The simultaneous high δ15N, δ13C and low δ2H in the early-formed dentin segments demonstrates that δ2H values in dentin are not elevated during exclusive breastfeeding. The dentin δ2H values are not “trophic” in the sense used in some hydrogen isotopic literature (referring to herbivores vs. omnivores vs. carnivores) [4045], but rather reflect early milk inputs.

The rise in δ2H values in the M1 dentin is inconsistent with a diet dominated by animal products, and in agreement with the nitrogen isotopic data which suggest that a substitute animal milk source was not a major contribution to the infant diet during the weaning period. There are many other possible foods that could have been used as a substitute food source for weaning infants of Villamar, including likely soft sources such as fruit which often have elevated δ2H values relative to precipitation [7072]. We chose to test whether cereal gruel/porridge hydrogen isotope values were consistent with the observed increase in the infant dentine collagen.

The δ2H values of the partially-soluble fraction of barley, i.e. the food fraction that would likely have been consumed by an infant being weaned, and the cooking water (Fig 4) become increasingly elevated in 2H over the cooking time (S6 Table). Barley gruel is therefore a potential source of high δ2H dietary inputs which could subsequently be reflected in tooth dentin. A major factor that controls the starting point and duration of infant weaning is the availability of a suitable supplementary food that has an appropriate nutrient profile and is easy to swallow and digest. The type of food that was used for weaning in Punic Sardinia could very likely have been a grain-based porridge. However, it is likely that any grain treated in the above manner would result in an increase in δ2H values in both the water and partially solubilized grain.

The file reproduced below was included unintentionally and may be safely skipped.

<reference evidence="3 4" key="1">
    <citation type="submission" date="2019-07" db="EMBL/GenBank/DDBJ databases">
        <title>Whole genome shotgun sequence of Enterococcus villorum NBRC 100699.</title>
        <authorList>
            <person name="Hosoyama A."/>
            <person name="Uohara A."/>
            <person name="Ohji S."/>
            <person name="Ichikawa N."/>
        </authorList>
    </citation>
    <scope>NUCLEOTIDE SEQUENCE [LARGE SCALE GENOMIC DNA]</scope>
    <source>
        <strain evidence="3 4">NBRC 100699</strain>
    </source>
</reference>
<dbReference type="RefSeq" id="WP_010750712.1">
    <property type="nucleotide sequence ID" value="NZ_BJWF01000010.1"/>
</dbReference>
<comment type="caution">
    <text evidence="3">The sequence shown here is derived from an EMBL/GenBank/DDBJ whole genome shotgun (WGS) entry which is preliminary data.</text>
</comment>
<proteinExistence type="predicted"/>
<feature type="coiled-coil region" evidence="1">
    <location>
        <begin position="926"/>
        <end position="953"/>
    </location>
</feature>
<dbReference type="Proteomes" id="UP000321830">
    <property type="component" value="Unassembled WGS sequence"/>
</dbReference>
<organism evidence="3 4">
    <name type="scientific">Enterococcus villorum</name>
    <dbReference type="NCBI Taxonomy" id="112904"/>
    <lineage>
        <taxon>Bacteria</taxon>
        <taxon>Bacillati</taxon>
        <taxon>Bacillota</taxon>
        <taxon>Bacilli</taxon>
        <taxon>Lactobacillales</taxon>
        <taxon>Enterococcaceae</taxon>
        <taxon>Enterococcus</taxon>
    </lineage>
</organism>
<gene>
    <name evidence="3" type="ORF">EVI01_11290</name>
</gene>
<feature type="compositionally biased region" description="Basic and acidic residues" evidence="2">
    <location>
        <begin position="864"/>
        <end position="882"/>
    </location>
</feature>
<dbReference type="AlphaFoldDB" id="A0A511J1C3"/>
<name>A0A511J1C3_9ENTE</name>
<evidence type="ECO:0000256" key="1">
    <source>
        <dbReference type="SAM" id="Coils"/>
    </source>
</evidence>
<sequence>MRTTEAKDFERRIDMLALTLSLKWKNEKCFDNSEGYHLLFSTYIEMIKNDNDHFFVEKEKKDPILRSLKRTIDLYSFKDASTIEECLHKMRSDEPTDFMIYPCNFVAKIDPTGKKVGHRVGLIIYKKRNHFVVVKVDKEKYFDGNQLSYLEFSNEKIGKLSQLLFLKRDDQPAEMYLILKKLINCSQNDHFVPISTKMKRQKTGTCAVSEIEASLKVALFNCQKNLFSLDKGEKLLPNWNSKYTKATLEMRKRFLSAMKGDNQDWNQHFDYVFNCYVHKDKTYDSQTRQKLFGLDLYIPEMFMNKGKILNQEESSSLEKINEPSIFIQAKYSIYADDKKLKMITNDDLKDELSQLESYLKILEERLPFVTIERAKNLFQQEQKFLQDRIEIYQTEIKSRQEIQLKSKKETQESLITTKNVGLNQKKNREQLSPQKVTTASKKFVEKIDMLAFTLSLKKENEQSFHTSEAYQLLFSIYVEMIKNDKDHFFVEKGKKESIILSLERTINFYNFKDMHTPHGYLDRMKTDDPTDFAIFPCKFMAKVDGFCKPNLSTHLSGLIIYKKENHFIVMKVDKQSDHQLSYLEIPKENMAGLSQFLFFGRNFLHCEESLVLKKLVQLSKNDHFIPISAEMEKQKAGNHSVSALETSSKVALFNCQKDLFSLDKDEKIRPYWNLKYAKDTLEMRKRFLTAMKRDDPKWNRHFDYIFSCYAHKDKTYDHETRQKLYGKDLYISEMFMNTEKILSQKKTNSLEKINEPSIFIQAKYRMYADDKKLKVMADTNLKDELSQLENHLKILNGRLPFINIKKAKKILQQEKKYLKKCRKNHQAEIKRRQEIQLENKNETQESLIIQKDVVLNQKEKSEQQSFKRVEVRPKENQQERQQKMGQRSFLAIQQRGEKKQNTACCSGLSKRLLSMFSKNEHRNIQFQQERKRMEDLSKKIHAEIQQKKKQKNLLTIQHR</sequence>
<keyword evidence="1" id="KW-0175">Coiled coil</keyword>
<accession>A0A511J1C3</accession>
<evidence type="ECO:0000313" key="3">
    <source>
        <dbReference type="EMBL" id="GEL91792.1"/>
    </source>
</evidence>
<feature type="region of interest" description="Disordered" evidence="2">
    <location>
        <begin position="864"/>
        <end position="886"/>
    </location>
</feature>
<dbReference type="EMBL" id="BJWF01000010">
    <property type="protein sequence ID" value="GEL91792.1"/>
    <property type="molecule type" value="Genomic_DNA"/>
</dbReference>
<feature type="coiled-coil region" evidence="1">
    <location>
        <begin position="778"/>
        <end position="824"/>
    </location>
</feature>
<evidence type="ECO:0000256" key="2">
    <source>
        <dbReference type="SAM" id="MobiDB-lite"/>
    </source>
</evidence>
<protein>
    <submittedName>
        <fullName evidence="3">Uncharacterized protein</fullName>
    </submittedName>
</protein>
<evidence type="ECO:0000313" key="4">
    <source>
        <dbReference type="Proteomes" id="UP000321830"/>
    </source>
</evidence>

Fig 4. The time progression (mins) of hydrogen isotopes of cooking water and partially-soluble barley fractions of an experimental barley-water gruel.

Both the cooking water and the partially-soluble barley fraction become elevated in 2H as a result of cooking. Data points are straight-line joined. The hydrogen isotopes of the insoluble barley fraction (not shown) are not progressively fractionated over the cooking duration (See S6 Table for data).

Brewing, boiling, and stewing have been shown to result in an increase in the δ18O of stew water of 10.3‰ on average [46]. Tuross et al., (2017) [47] document the change in the δ18O of biochemical constituents in foods (beef and sweet potatoes) through application of heat, and showed a change in δ18O of Δ 6‰ pre- and post-cooking in the most extreme case. Here, we confirm that the fractionation of hydrogen isotopes occurs as a result of cooking both in the water, as expected [73] and in the partially solubilized grain. Accordingly, one potential cause of elevated hydrogen isotope values in dentin is the consumption of heavily cooked barley gruel.